Outstanding review, but you’re still out of here
Looking back on it now I know things could have been handled much better than they were. I had worked for a midsized software company, which was recently acquired by another midsized company. I had been with the original company for 6-7 years, and had risen quickly through the various levels of my profession.
I was called on Monday and told that we would be going over my review on Wednesday. I had scored well, in fact I had gotten a 4.3 out of a possible 5, which was almost unheard of at my company. In fact my company had an unwritten rule that NO ONE was to get above a 3.5 on their reviews. This was something that several managers had become upset about, because it forced them to “grade on a curve”, which didn’t exactly sit well with their employees.
On the morning of my review I called my boss and began by telling him about some of the issues I had fixed, and some which were on their way to being fixed. It was then he said the words that both shocked me and angered me all within the span of a second. “I hate to say this, but I’m going to have to let you go.” I must have gone through all of the stages of grief within seconds. I began by asking if this was a joke (denial). Once I had confirmed that I had hear correctly I asked “How, why? I’ve closed more bugs than I was assigned for this release (I am a software developer), you gave me a 4.3 on my review.” I then asked if I could possibly join another development team, but as I found out most of those had suffered losses as well.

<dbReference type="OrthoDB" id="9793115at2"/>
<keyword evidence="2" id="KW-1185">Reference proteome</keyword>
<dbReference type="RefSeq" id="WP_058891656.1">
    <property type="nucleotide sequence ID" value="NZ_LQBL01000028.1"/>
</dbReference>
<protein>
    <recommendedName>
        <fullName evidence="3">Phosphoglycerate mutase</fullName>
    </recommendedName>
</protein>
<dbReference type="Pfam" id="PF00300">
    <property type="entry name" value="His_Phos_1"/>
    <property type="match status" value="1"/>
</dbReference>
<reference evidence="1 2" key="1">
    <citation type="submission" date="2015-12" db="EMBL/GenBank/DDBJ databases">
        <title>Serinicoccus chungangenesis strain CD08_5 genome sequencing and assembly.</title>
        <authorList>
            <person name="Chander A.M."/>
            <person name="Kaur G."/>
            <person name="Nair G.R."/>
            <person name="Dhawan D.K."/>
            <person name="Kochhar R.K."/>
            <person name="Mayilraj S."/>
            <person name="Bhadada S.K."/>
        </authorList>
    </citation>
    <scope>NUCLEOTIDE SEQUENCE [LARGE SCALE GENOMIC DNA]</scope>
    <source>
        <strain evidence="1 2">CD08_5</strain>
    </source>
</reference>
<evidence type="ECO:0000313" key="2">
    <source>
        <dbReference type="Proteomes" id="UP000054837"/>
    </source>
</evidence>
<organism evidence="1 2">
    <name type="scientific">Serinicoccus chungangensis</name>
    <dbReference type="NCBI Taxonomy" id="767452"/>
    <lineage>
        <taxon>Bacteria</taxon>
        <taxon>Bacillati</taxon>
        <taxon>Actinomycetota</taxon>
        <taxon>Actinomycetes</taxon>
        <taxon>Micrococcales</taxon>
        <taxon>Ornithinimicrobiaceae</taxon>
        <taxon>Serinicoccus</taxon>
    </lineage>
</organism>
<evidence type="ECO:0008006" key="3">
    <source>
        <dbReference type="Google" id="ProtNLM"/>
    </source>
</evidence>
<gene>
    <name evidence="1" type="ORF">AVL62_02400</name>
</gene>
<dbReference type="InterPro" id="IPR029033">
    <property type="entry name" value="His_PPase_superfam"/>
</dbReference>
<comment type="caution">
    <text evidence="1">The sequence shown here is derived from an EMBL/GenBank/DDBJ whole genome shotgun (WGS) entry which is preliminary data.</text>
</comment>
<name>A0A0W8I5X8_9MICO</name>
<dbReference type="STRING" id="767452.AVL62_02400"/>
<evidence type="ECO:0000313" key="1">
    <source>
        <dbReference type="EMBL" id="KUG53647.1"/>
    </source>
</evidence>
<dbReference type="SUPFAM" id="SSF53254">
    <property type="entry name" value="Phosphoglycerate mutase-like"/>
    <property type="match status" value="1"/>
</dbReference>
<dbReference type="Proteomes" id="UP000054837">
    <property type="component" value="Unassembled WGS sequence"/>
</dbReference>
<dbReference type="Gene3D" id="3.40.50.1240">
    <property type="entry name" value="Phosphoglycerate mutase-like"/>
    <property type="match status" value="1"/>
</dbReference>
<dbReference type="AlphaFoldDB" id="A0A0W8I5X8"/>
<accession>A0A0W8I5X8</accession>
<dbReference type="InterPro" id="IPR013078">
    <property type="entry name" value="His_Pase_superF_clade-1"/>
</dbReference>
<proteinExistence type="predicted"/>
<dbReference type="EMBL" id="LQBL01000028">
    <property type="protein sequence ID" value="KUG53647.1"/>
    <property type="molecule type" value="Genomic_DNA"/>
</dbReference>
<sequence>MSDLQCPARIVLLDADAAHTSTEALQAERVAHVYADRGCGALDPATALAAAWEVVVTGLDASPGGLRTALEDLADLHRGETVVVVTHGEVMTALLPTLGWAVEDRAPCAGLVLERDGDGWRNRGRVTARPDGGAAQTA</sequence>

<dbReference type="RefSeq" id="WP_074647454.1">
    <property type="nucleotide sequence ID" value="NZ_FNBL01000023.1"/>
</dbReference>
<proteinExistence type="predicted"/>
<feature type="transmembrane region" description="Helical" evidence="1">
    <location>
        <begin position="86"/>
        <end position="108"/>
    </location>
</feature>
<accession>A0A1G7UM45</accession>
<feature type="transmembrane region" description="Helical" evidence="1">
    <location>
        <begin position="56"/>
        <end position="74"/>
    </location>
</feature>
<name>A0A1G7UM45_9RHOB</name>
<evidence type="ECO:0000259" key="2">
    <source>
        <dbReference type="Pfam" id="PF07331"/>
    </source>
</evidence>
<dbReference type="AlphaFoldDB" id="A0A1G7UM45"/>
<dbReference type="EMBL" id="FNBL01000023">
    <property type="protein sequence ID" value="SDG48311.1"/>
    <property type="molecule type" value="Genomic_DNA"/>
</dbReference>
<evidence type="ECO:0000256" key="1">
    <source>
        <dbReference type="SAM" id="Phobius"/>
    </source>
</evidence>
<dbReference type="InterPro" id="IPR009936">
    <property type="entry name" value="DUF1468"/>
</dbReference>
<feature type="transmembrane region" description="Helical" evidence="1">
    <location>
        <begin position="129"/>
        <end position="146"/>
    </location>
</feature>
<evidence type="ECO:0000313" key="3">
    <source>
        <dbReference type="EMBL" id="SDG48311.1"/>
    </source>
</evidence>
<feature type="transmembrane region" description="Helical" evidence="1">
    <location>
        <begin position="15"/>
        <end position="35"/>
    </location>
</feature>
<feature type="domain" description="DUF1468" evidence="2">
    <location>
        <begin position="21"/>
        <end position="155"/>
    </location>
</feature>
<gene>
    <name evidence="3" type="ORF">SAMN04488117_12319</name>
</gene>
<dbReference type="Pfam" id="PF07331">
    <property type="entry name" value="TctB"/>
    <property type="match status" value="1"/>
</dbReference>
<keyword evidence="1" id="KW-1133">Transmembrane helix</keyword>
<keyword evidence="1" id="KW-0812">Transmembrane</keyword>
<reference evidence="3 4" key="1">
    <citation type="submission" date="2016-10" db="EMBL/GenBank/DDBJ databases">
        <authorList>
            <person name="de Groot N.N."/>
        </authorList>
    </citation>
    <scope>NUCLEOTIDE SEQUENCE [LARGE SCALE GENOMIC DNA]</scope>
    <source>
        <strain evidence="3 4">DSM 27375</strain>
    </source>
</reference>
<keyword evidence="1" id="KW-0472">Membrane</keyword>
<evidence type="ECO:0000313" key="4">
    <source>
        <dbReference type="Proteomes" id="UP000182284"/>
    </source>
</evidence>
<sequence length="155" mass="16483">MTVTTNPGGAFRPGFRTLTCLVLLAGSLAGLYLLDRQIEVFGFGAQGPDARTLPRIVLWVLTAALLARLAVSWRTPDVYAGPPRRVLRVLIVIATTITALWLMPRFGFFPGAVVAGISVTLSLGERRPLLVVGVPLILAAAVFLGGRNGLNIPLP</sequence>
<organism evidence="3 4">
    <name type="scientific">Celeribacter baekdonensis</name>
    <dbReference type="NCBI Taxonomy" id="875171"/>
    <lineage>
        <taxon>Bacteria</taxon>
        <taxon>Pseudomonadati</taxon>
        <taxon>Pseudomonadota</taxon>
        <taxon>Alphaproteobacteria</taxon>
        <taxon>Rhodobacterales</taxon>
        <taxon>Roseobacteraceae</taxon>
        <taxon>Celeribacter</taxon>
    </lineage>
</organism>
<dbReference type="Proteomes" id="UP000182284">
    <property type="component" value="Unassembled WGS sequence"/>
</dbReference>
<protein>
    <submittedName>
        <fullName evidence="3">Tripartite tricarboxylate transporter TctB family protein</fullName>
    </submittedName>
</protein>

After finding out that this was for real and that life as I knew it was suddenly about to change, I was told that I had until Friday to return my equipment, and clean out my office.
I cannot begin to describe the cold, detached way in which my removal was described. I was to report into the office on Friday, with my laptop, and any other company provided equipment, clean out my desk, sign my termination papers and leave immediately. It was as if I was speaking to a completely different person then the boss I had come to admire. What made things worse was when I was informed that, per company policy, management unable to give me a letter of recommendation. I could not ask my present or any previous supervisors for any kind of letter detailing my work ethics, or performance.
Several days passed, and I was called by HR because there had been an error in my termination papers. Apparently they had miscalculated my severance pay, and I would be receiving about $3000 less than I had expected. I was asked to resign the new termination papers and send them back in to the company. When I objected I was informed that my check would not be sent until the newly signed papers had been received by HR.
In truth this batch of layoffs, as well as the one just 3 months later, did not need to happen, the company continues to report great numbers in this poor economy, and is still growing strong. The reason for the layoffs; greed plain and simple. You see, I like all of the people let go did not get my bonus for the previous year’s hard work.
This post was submitted by Michael Diaz.